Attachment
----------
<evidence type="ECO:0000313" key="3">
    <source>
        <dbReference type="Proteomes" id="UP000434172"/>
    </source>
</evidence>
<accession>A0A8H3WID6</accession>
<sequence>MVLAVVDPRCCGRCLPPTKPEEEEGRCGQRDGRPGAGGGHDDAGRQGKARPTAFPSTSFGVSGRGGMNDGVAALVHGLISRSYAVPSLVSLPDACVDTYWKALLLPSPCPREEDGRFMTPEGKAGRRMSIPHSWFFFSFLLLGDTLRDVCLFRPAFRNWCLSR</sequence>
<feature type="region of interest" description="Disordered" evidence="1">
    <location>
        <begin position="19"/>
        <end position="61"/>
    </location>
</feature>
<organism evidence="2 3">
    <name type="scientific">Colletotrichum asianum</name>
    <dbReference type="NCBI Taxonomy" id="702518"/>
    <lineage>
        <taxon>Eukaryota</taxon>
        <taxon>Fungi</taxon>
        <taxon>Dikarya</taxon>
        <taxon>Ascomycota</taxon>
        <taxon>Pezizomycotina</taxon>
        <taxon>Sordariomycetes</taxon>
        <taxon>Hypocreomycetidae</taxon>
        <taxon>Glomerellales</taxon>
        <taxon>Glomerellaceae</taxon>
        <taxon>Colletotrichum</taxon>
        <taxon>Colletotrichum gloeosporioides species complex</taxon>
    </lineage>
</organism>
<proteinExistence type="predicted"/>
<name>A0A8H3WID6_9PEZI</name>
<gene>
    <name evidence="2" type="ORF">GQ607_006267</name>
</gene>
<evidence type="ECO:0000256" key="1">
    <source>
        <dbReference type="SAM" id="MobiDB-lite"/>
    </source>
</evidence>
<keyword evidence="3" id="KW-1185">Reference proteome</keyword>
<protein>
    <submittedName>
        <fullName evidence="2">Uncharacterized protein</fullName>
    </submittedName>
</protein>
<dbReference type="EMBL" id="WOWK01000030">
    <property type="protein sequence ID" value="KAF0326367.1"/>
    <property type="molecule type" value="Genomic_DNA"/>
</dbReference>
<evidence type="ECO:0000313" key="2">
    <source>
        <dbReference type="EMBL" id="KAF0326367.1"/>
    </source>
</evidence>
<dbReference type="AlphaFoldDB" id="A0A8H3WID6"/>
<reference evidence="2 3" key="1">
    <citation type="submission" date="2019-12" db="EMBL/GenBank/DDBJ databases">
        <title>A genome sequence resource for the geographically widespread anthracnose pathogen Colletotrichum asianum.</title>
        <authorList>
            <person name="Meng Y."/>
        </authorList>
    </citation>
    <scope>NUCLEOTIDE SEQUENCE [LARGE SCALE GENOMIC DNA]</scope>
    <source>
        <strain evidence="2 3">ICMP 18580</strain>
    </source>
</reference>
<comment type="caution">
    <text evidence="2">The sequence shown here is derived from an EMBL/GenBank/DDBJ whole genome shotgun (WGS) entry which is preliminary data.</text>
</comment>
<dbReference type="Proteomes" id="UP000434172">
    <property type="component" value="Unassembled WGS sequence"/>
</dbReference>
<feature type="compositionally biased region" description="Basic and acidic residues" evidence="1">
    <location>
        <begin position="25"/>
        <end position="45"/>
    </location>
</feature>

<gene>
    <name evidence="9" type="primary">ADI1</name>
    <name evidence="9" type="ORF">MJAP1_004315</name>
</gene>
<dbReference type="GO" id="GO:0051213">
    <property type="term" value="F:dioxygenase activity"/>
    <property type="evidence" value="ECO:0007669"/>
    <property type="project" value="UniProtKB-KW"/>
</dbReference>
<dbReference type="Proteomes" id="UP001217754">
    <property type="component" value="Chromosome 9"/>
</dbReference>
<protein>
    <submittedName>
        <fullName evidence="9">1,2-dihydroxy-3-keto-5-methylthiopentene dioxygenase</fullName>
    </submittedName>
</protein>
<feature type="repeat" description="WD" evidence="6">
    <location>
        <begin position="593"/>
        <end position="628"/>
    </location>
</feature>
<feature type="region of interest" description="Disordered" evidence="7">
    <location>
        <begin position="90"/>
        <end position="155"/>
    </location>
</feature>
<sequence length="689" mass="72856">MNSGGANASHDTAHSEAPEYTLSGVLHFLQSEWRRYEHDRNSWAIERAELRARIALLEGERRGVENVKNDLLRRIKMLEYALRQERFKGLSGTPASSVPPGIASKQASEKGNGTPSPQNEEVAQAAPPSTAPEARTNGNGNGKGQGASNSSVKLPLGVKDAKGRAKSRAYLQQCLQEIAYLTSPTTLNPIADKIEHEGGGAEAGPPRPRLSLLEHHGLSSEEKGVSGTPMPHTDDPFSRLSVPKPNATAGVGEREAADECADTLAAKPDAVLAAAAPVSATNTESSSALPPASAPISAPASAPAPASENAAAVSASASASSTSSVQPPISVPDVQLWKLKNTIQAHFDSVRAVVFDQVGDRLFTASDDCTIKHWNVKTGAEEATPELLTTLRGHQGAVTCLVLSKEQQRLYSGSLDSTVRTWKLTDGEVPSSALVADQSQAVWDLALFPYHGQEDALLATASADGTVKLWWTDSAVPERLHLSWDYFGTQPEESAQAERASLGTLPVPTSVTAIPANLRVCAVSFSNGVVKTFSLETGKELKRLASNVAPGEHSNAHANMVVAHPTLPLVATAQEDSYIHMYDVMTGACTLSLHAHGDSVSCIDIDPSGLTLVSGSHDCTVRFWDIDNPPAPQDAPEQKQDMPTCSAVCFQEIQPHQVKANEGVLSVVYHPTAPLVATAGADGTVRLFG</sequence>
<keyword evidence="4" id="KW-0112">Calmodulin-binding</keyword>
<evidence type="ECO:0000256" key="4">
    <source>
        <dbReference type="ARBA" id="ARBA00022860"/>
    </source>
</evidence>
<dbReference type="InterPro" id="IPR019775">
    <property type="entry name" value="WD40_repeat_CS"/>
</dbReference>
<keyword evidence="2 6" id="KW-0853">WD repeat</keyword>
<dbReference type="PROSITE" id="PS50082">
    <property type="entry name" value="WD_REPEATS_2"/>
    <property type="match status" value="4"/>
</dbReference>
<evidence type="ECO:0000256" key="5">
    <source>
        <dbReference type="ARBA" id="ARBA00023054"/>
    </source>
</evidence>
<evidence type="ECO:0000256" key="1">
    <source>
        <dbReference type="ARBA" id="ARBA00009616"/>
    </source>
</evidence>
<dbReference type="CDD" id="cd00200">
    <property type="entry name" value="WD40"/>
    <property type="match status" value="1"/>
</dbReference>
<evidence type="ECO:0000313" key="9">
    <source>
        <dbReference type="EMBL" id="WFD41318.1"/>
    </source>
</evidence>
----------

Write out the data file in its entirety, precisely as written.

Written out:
<evidence type="ECO:0000313" key="3">
    <source>
        <dbReference type="Proteomes" id="UP000434172"/>
    </source>
</evidence>
<accession>A0A8H3WID6</accession>
<sequence>MVLAVVDPRCCGRCLPPTKPEEEEGRCGQRDGRPGAGGGHDDAGRQGKARPTAFPSTSFGVSGRGGMNDGVAALVHGLISRSYAVPSLVSLPDACVDTYWKALLLPSPCPREEDGRFMTPEGKAGRRMSIPHSWFFFSFLLLGDTLRDVCLFRPAFRNWCLSR</sequence>
<feature type="region of interest" description="Disordered" evidence="1">
    <location>
        <begin position="19"/>
        <end position="61"/>
    </location>
</feature>
<organism evidence="2 3">
    <name type="scientific">Colletotrichum asianum</name>
    <dbReference type="NCBI Taxonomy" id="702518"/>
    <lineage>
        <taxon>Eukaryota</taxon>
        <taxon>Fungi</taxon>
        <taxon>Dikarya</taxon>
        <taxon>Ascomycota</taxon>
        <taxon>Pezizomycotina</taxon>
        <taxon>Sordariomycetes</taxon>
        <taxon>Hypocreomycetidae</taxon>
        <taxon>Glomerellales</taxon>
        <taxon>Glomerellaceae</taxon>
        <taxon>Colletotrichum</taxon>
        <taxon>Colletotrichum gloeosporioides species complex</taxon>
    </lineage>
</organism>
<proteinExistence type="predicted"/>
<name>A0A8H3WID6_9PEZI</name>
<gene>
    <name evidence="2" type="ORF">GQ607_006267</name>
</gene>
<evidence type="ECO:0000256" key="1">
    <source>
        <dbReference type="SAM" id="MobiDB-lite"/>
    </source>
</evidence>
<keyword evidence="3" id="KW-1185">Reference proteome</keyword>
<protein>
    <submittedName>
        <fullName evidence="2">Uncharacterized protein</fullName>
    </submittedName>
</protein>
<dbReference type="EMBL" id="WOWK01000030">
    <property type="protein sequence ID" value="KAF0326367.1"/>
    <property type="molecule type" value="Genomic_DNA"/>
</dbReference>
<evidence type="ECO:0000313" key="2">
    <source>
        <dbReference type="EMBL" id="KAF0326367.1"/>
    </source>
</evidence>
<dbReference type="AlphaFoldDB" id="A0A8H3WID6"/>
<reference evidence="2 3" key="1">
    <citation type="submission" date="2019-12" db="EMBL/GenBank/DDBJ databases">
        <title>A genome sequence resource for the geographically widespread anthracnose pathogen Colletotrichum asianum.</title>
        <authorList>
            <person name="Meng Y."/>
        </authorList>
    </citation>
    <scope>NUCLEOTIDE SEQUENCE [LARGE SCALE GENOMIC DNA]</scope>
    <source>
        <strain evidence="2 3">ICMP 18580</strain>
    </source>
</reference>
<comment type="caution">
    <text evidence="2">The sequence shown here is derived from an EMBL/GenBank/DDBJ whole genome shotgun (WGS) entry which is preliminary data.</text>
</comment>
<dbReference type="Proteomes" id="UP000434172">
    <property type="component" value="Unassembled WGS sequence"/>
</dbReference>
<feature type="compositionally biased region" description="Basic and acidic residues" evidence="1">
    <location>
        <begin position="25"/>
        <end position="45"/>
    </location>
</feature>

<gene>
    <name evidence="9" type="primary">ADI1</name>
    <name evidence="9" type="ORF">MJAP1_004315</name>
</gene>
<dbReference type="GO" id="GO:0051213">
    <property type="term" value="F:dioxygenase activity"/>
    <property type="evidence" value="ECO:0007669"/>
    <property type="project" value="UniProtKB-KW"/>
</dbReference>
<dbReference type="Proteomes" id="UP001217754">
    <property type="component" value="Chromosome 9"/>
</dbReference>
<protein>
    <submittedName>
        <fullName evidence="9">1,2-dihydroxy-3-keto-5-methylthiopentene dioxygenase</fullName>
    </submittedName>
</protein>
<feature type="repeat" description="WD" evidence="6">
    <location>
        <begin position="593"/>
        <end position="628"/>
    </location>
</feature>
<feature type="region of interest" description="Disordered" evidence="7">
    <location>
        <begin position="90"/>
        <end position="155"/>
    </location>
</feature>
<sequence length="689" mass="72856">MNSGGANASHDTAHSEAPEYTLSGVLHFLQSEWRRYEHDRNSWAIERAELRARIALLEGERRGVENVKNDLLRRIKMLEYALRQERFKGLSGTPASSVPPGIASKQASEKGNGTPSPQNEEVAQAAPPSTAPEARTNGNGNGKGQGASNSSVKLPLGVKDAKGRAKSRAYLQQCLQEIAYLTSPTTLNPIADKIEHEGGGAEAGPPRPRLSLLEHHGLSSEEKGVSGTPMPHTDDPFSRLSVPKPNATAGVGEREAADECADTLAAKPDAVLAAAAPVSATNTESSSALPPASAPISAPASAPAPASENAAAVSASASASSTSSVQPPISVPDVQLWKLKNTIQAHFDSVRAVVFDQVGDRLFTASDDCTIKHWNVKTGAEEATPELLTTLRGHQGAVTCLVLSKEQQRLYSGSLDSTVRTWKLTDGEVPSSALVADQSQAVWDLALFPYHGQEDALLATASADGTVKLWWTDSAVPERLHLSWDYFGTQPEESAQAERASLGTLPVPTSVTAIPANLRVCAVSFSNGVVKTFSLETGKELKRLASNVAPGEHSNAHANMVVAHPTLPLVATAQEDSYIHMYDVMTGACTLSLHAHGDSVSCIDIDPSGLTLVSGSHDCTVRFWDIDNPPAPQDAPEQKQDMPTCSAVCFQEIQPHQVKANEGVLSVVYHPTAPLVATAGADGTVRLFG</sequence>
<keyword evidence="4" id="KW-0112">Calmodulin-binding</keyword>
<evidence type="ECO:0000256" key="4">
    <source>
        <dbReference type="ARBA" id="ARBA00022860"/>
    </source>
</evidence>
<dbReference type="InterPro" id="IPR019775">
    <property type="entry name" value="WD40_repeat_CS"/>
</dbReference>
<keyword evidence="2 6" id="KW-0853">WD repeat</keyword>
<dbReference type="PROSITE" id="PS50082">
    <property type="entry name" value="WD_REPEATS_2"/>
    <property type="match status" value="4"/>
</dbReference>
<evidence type="ECO:0000256" key="5">
    <source>
        <dbReference type="ARBA" id="ARBA00023054"/>
    </source>
</evidence>
<evidence type="ECO:0000256" key="1">
    <source>
        <dbReference type="ARBA" id="ARBA00009616"/>
    </source>
</evidence>
<dbReference type="CDD" id="cd00200">
    <property type="entry name" value="WD40"/>
    <property type="match status" value="1"/>
</dbReference>
<evidence type="ECO:0000313" key="9">
    <source>
        <dbReference type="EMBL" id="WFD41318.1"/>
    </source>
</evidence>